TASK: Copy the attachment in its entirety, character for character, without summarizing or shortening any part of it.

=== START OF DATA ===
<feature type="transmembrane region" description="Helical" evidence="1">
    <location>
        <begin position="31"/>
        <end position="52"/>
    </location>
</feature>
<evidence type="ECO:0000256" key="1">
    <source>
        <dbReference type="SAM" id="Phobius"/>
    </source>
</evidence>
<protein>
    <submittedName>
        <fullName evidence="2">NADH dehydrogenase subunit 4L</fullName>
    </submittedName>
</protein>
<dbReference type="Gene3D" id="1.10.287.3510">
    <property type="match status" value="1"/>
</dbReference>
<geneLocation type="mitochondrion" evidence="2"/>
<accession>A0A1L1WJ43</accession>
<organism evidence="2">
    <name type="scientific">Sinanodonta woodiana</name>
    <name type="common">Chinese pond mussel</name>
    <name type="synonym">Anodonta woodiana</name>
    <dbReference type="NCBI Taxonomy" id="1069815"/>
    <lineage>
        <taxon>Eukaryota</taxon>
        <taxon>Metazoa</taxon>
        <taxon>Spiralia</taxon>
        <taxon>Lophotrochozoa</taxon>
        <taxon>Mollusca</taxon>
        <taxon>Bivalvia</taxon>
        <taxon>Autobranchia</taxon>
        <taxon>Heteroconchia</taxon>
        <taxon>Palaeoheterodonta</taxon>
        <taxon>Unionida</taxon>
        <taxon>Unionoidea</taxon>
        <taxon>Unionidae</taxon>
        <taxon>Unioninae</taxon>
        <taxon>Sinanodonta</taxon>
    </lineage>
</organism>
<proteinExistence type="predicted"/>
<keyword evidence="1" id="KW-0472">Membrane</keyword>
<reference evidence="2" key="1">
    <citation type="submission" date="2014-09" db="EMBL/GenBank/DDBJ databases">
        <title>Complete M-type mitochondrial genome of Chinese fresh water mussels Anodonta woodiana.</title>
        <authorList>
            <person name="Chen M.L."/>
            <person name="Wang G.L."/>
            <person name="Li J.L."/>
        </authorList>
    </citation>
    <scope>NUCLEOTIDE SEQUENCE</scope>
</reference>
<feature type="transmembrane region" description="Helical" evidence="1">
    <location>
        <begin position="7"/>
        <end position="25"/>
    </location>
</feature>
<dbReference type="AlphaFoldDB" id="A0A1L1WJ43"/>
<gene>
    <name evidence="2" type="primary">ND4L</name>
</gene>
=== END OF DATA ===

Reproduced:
<feature type="transmembrane region" description="Helical" evidence="1">
    <location>
        <begin position="31"/>
        <end position="52"/>
    </location>
</feature>
<evidence type="ECO:0000256" key="1">
    <source>
        <dbReference type="SAM" id="Phobius"/>
    </source>
</evidence>
<protein>
    <submittedName>
        <fullName evidence="2">NADH dehydrogenase subunit 4L</fullName>
    </submittedName>
</protein>
<dbReference type="Gene3D" id="1.10.287.3510">
    <property type="match status" value="1"/>
</dbReference>
<geneLocation type="mitochondrion" evidence="2"/>
<accession>A0A1L1WJ43</accession>
<organism evidence="2">
    <name type="scientific">Sinanodonta woodiana</name>
    <name type="common">Chinese pond mussel</name>
    <name type="synonym">Anodonta woodiana</name>
    <dbReference type="NCBI Taxonomy" id="1069815"/>
    <lineage>
        <taxon>Eukaryota</taxon>
        <taxon>Metazoa</taxon>
        <taxon>Spiralia</taxon>
        <taxon>Lophotrochozoa</taxon>
        <taxon>Mollusca</taxon>
        <taxon>Bivalvia</taxon>
        <taxon>Autobranchia</taxon>
        <taxon>Heteroconchia</taxon>
        <taxon>Palaeoheterodonta</taxon>
        <taxon>Unionida</taxon>
        <taxon>Unionoidea</taxon>
        <taxon>Unionidae</taxon>
        <taxon>Unioninae</taxon>
        <taxon>Sinanodonta</taxon>
    </lineage>
</organism>
<proteinExistence type="predicted"/>
<keyword evidence="1" id="KW-0472">Membrane</keyword>
<reference evidence="2" key="1">
    <citation type="submission" date="2014-09" db="EMBL/GenBank/DDBJ databases">
        <title>Complete M-type mitochondrial genome of Chinese fresh water mussels Anodonta woodiana.</title>
        <authorList>
            <person name="Chen M.L."/>
            <person name="Wang G.L."/>
            <person name="Li J.L."/>
        </authorList>
    </citation>
    <scope>NUCLEOTIDE SEQUENCE</scope>
</reference>
<feature type="transmembrane region" description="Helical" evidence="1">
    <location>
        <begin position="7"/>
        <end position="25"/>
    </location>
</feature>
<dbReference type="AlphaFoldDB" id="A0A1L1WJ43"/>
<gene>
    <name evidence="2" type="primary">ND4L</name>
</gene>